Open Journal of Forestry
Vol.05 No.07(2015), Article ID:59788,9 pages

Short Term Leguminous Trees-Tillage Interactions and Their Effect on Soil-Water Content in a Semi-Arid Agroforestry Parkland

Chester Kalinda1,2*, David Mburu1, Kamau Ngamau1, Lwali A. Chisala2, Donald Zulu2, John Kihoro1

1Jomo Kenyatta University of Agriculture and Technology, Nairobi, Kenya

2The Copperbelt University, Kitwe, Zambia

Email: *

Copyright © 2015 by authors and Scientific Research Publishing Inc.

This work is licensed under the Creative Commons Attribution International License (CC BY).

Received 10 July 2015; accepted 19 September 2015; published 22 September 2015


Agricultural activities that encourage slashing, burning and ploughing greatly affect the soil structure and soil organic matter on which soil water retention depends. In this study, we hypothesized that inclusion of rotational leguminous tree species improves soil water retention in a semi-arid conservation agriculture system. In a study done in Kibwezi, semi-arid eastern Kenya, results showed that the amount of water retained in the different soil strata from plots with different tree species and tillage practices was highly significant (P = 0.032). Plots with planting basins and Gliricidia sepium and Faidherbia albida tree species retained more water in both the upper and lower strata. Plots with G. sepium tree species under planting basins and zero tillage under F. albida had significantly higher soil organic carbon levels than plots that were managed under ridges and ploughing (P = 0.002). On the other hand, bulk density in plots with planting basins and zero tillage and ridges ranged between 1.35 g/cm3 and 1.53 g/cm3. Conventional tillage plots had bulk density values of 1.65 g/cm3 and 1.72 g/cm3 in the upper and lower strata respectively. The time- dependent nature of rotational leguminous tree species on soil organic matter and soil water retention in the semi-arid conservation agriculture system highlights the importance of considering these species for improving organic carbon and water retention for improved crop production.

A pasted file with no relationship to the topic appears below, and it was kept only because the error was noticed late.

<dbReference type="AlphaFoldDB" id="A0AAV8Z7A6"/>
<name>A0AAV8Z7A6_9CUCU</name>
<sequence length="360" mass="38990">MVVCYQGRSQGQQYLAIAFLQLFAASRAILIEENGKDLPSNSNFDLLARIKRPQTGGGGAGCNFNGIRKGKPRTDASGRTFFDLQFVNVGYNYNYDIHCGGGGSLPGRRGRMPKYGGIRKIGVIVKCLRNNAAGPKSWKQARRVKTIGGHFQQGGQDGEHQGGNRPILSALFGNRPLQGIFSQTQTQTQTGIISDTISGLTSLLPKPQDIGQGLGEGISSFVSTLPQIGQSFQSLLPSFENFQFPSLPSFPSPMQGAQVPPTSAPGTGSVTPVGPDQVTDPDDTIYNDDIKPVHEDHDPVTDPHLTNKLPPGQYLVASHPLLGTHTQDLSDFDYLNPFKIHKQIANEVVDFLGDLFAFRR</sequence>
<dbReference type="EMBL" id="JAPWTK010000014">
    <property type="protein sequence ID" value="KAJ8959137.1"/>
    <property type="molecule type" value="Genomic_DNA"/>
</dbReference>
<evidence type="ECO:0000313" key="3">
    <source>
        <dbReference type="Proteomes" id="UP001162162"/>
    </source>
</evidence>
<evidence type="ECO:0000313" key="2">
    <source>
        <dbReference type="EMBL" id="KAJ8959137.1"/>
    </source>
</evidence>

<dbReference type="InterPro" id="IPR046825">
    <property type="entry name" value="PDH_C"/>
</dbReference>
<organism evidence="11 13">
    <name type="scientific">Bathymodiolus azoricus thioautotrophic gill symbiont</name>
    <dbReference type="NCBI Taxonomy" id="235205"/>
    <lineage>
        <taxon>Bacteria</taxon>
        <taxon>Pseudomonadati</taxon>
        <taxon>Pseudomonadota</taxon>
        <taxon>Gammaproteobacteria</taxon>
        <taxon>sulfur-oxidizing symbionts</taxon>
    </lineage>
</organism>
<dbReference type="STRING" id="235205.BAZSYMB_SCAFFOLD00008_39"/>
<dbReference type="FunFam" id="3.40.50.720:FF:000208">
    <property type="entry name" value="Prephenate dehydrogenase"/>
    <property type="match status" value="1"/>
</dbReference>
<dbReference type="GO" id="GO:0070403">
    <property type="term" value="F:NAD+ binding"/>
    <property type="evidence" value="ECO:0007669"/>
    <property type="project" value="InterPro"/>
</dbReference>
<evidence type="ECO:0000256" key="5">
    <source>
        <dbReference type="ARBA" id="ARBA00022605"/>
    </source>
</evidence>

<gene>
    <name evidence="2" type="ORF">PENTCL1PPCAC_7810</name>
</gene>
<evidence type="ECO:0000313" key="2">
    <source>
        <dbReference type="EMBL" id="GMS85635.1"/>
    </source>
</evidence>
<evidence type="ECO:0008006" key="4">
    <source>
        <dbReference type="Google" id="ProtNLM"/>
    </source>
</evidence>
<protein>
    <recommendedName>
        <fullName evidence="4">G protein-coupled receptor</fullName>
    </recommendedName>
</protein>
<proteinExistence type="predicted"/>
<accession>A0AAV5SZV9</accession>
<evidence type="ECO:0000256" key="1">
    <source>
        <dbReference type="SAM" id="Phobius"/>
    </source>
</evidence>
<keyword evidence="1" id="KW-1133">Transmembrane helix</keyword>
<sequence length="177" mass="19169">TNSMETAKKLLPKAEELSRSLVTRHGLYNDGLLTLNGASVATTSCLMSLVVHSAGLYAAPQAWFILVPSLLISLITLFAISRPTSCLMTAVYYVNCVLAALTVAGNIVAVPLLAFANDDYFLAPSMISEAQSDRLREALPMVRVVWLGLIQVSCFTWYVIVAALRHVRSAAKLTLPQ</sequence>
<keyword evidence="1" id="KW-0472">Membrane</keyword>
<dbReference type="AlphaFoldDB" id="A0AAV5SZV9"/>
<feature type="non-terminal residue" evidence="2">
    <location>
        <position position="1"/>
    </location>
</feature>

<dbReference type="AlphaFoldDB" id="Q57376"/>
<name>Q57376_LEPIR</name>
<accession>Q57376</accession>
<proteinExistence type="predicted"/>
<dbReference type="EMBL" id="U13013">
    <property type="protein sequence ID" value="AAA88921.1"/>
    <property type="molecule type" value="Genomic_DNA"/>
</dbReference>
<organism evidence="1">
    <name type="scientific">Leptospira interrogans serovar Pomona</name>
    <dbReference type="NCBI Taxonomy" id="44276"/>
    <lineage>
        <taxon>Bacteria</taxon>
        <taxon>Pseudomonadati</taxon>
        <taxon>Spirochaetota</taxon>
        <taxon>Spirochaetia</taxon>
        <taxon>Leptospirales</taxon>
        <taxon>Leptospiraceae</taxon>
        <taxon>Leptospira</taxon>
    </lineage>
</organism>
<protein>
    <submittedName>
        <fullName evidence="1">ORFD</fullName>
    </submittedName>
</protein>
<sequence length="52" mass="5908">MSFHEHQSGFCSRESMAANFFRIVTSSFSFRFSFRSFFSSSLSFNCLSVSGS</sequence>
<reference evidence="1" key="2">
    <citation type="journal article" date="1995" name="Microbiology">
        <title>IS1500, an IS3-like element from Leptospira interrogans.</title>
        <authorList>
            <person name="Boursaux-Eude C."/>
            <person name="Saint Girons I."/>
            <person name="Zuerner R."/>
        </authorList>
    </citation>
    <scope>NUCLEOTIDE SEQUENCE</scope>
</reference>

G. sepium, F. albida, T. candida, Leguminous Tree Species, Soil Organic Carbon, Soil Water Retention, Infiltration

1. Introduction

Soil and water losses are becoming a major challenge to smallholder farmers. Declining crop yields and increasing levels of food insecurity especially among the smallholder farmers in the arid and semi-arid regions have been blamed on increased soil and water losses (Hernanz et al., 2002) . The scarcity of water in the arid and semi-arid regions and now in the humid tropics where poor rainfall distribution leads to low moisture availability to plants thereby inducing water stress limits agricultural production (Osuji et al., 2010; Wild, 1984) . Smallholder farming areas in semi-arid regions are low in soil organic matter and this makes the soil to have low soil structural stability, soil fertility and hydraulic properties (Lal, 2002) leading to water losses through runoff and reduction in the amount of water that infiltrates into the soil (Rao et al., 1998) .